Heater core....??

Discussion in 'Gearhead Garage' started by GiggidyGee, Feb 11, 2020.

  1. GiggidyGee

    GiggidyGee Nice bum, where ya from?

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    Last winter, my heater started just blowing cool-cold air. I replaced the heater core at the beginning of January this year, heat worked for about a week and now it's started blowing cool-cold air again.
    Today, I have no idea if it is related in any way but I can hear liquid sloshing around when I accelerate. I don't smell anything sweet and the floors arent wet at all....
    Please help!
    Id rather not take it to a shop if I don't have to.
  2. fornik8her

    fornik8her Junior Member

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    What kind of vehicle are ya talking about ?
  3. GiggidyGee

    GiggidyGee Nice bum, where ya from?

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    It's a 2011 dodge nitro:sorry:
  4. mistawiskas

    mistawiskas kik n a and takin names

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    Thermostat may be stuck open.
  5. fornik8her

    fornik8her Junior Member

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    If you determine that your thermostat is stuck there is a video on utube
    View: https://youtu.be/taH8wTVD3vU
    that shows how to replace.if you are adventurous enough to take it on.
    GiggidyGee says thanks for this.
  6. bigwill51534

    bigwill51534 Saint, Church of Ryanism

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    There are a few things that come to mind. I have seen situations where an air pocket can form in the heater core, since it is generally one of the higher points of elevation compared to the rest of the cooling system. It is vital to make sure that there is no air in your cooling system. Most shops use a vacuum system to draw a perfect vacuum on the cooling system, and use that vacuum to draw in the coolant. That significantly reduces the risk of an air pocket forming in the system. You can fill the coolant system yourself without any tools, but it takes a little bit of work. There are generally speaking at least one but as many as 3-4 vent points throughout the cooling system. You have to open each vent to bleed out the air as you fill the system with coolant, shutting each vent once all air is expelled. Then, you start the engine, and continue filling the coolant system until it does not accept any more coolant. Allow the engine to run, but monitor the engine coolant temperature closely. If it begins to go above normal operating temperature, you must shut off the engine before the engine overheats. Then, you allow it to cool and vent/fill the system again. Continue this process until all air is out of the system, and you'll probably be good to go.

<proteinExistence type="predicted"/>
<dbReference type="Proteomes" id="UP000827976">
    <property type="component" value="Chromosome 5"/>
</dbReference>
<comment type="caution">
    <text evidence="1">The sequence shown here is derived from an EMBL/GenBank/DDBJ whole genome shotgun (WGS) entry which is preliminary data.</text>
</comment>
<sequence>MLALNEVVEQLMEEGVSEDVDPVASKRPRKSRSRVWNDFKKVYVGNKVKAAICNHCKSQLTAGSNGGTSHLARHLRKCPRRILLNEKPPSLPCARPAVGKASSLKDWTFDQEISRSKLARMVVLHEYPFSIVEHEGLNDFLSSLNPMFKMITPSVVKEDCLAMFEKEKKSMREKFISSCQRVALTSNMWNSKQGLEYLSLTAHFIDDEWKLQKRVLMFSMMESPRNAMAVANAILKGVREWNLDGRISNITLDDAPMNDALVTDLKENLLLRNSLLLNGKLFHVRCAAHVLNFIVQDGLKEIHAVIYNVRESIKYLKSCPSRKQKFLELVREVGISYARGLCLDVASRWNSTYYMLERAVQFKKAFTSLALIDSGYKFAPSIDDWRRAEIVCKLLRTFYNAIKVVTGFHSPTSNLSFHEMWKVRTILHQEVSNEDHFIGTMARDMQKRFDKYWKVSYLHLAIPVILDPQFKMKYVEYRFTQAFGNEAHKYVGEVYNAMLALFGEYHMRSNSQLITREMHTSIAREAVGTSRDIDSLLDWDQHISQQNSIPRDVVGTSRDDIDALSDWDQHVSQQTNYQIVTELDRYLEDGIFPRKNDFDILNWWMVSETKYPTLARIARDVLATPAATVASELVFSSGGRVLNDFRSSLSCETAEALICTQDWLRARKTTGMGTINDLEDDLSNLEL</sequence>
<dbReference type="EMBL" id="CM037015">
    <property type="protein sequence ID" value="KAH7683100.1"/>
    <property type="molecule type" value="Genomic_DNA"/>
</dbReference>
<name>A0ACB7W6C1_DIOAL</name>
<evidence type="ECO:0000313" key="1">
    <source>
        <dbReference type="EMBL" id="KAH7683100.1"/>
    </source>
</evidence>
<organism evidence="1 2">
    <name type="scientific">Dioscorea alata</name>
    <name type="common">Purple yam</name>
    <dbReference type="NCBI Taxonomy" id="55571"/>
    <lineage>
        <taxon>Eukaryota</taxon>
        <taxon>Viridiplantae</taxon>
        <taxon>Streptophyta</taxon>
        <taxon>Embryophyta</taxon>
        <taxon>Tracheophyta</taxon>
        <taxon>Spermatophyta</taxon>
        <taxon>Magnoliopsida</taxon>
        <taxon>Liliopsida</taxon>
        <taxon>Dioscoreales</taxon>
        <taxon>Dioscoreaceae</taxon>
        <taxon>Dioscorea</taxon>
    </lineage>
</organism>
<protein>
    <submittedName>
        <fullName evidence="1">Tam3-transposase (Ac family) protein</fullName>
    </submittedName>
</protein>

Another common issue, is that sludge and stuff can plug the heater hoses running to the heater core. This isn't a difficult or expensive issue to fix. I generally recommend flushing the cooling system at least once every 5-6 years. It can be done on your own, with just a garden hose. You essentially remove the hose clamps and hoses to the radiator as well as the heater core, and flush water in both directions through each. You continue until the water that exits is clear and clean. If you'd like, PM me and I'll send you some more specific instructions on how to do this.

    If you hire a shop to do this work for you, it's generally not too expensive. Down here in the US, it's generally a $150-$200 total including new coolant. These are the more generic fixes for this issue. If it is an issue with the thermostat, you can generally tell since the engine coolant temperature gauge will not cycle to normal operating temperature while driving. If you are hearing sloshing sounds in the heater core, that generally is an indication that there is air. I would say that I am about 90% sure that your issue is just an air pocket which has collected in the heater core.


    ~Will Courtier~
  7. tweakmonkey

    tweakmonkey Webmaster Staff Member

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    Is the engine heating up? Does it show normal temperature on the temperature gauge or indicator?